by jef on Feb 6, 2013 5:46 am • linkreport

Were there no bonds issued to assure this project finished on time and in full compliance with the contract documents?

by AndrewJ on Feb 6, 2013 7:54 am • linkreport

What's with the 3x cost overrun? Constant, almost standard, cost overruns destroy the public's confidence in government and their willingness to tax themselves.

by Joe D on Feb 6, 2013 8:09 am • linkreport


Typical "scope creep" which government related infrastructure projects are infamous for.

Local jurisdictions like nothing more than to be seen "doing" something, so they will needlessly fast track something

Also, governement infrastructure work, whether it be state/local/federal typically suffers from poor management. You will have some mid 20 to mid 30 year old "kid" whose only experience managing anything construction or develop related ended with the construction of a mail box he/she once built for himself, put in charge of what is a highly complex and expensive process. Every DDOT suffers from this.

Privately funded work, not so much. Typically, budgets and time lines are followed because they've hired experienced pros, who are then held accountable on a damn near daily basis.

I point to the 495 Hot Lanes as a perfect example. Privatly managed and mostly privately financed, its 50 month build time came in 2 months late and 8% over budget (well within the 10% contingency set aside for the multi-billion dollar project).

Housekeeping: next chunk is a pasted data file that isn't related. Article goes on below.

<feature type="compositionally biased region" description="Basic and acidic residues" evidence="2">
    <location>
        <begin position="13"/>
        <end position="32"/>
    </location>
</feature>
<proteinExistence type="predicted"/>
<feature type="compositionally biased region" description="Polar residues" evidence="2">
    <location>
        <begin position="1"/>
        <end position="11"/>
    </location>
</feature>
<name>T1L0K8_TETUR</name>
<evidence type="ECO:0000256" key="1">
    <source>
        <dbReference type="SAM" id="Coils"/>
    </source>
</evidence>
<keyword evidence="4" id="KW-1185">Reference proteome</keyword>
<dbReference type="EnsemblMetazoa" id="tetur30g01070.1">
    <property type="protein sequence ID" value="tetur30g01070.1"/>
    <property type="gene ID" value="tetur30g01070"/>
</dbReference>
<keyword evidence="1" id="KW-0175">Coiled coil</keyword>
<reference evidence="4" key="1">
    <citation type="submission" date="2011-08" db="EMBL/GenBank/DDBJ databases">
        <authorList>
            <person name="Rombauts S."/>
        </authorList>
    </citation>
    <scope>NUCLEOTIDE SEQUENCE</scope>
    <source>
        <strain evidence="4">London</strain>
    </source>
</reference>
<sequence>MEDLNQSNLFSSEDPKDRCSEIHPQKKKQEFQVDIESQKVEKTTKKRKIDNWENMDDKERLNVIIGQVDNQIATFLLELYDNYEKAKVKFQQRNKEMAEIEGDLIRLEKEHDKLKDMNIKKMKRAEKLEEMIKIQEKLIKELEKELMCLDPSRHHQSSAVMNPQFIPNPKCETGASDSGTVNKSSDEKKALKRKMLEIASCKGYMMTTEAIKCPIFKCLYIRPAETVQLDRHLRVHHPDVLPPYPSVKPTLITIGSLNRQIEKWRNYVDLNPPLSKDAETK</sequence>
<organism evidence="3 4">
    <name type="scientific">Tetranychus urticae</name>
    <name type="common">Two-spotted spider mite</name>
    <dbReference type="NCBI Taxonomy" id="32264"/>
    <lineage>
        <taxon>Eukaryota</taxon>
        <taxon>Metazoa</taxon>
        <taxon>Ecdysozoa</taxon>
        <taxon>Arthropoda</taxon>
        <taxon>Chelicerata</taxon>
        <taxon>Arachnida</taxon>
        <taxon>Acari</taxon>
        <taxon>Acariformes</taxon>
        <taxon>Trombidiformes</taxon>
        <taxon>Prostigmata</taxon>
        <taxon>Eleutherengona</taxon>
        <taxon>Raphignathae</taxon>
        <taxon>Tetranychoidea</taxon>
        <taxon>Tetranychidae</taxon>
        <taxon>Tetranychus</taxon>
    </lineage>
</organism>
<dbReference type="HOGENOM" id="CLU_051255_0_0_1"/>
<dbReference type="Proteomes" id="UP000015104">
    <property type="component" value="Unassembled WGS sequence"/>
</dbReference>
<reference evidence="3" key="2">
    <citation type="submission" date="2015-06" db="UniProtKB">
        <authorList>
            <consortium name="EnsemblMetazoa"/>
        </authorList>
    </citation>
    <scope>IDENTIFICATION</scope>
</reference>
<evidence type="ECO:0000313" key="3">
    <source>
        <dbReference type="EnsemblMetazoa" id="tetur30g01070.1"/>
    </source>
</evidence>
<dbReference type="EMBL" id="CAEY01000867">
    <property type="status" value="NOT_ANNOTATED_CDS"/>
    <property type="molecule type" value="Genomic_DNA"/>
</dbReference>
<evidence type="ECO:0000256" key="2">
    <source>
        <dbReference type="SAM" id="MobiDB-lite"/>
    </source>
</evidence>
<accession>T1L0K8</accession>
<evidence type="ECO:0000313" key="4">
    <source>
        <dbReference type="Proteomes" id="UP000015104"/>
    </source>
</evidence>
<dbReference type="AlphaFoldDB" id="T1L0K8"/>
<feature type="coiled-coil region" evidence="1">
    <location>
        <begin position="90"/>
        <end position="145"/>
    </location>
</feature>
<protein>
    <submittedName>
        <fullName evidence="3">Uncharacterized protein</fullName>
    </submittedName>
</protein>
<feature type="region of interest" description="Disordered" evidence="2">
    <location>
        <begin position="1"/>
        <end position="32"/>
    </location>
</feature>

The project was designed, value engineered and then the plans tweaked again before putting a shovel in the ground. Typical government infrastructure projects will start moving dirt while the plans are still in the 30-60% stage. By the time they finish the plans, and do a cursory constructability review, they are already 6 months - 1 year into construction (I am looking at you Silverline).

by Scope on Feb 6, 2013 9:10 am • linkreport

Great article Dan. Thank you.

Here's what I want ---a public forum where county officials, and hopefully Foulger-Pratt and the KCE consultants, brief us. We want to ask questions about what happened, when it happened, and what the remedies are to fix it.

WMATA will not operate their buses in a structure having these concrete flaws. The concrete needs to be fixed.

And the public wants answers. We're the taxpayers -- we are the ones footing the bill (overruns and all) and we are the ones who will use the transit center. We want it to be safe.

by Tina Slater on Feb 6, 2013 11:10 am • linkreport

This is an example of hiring a "local" firm with plenty of experience, but not enough experience maybe building transit related infrastructure, when hiring a more specialized and more broadly experienced firm would have been in order.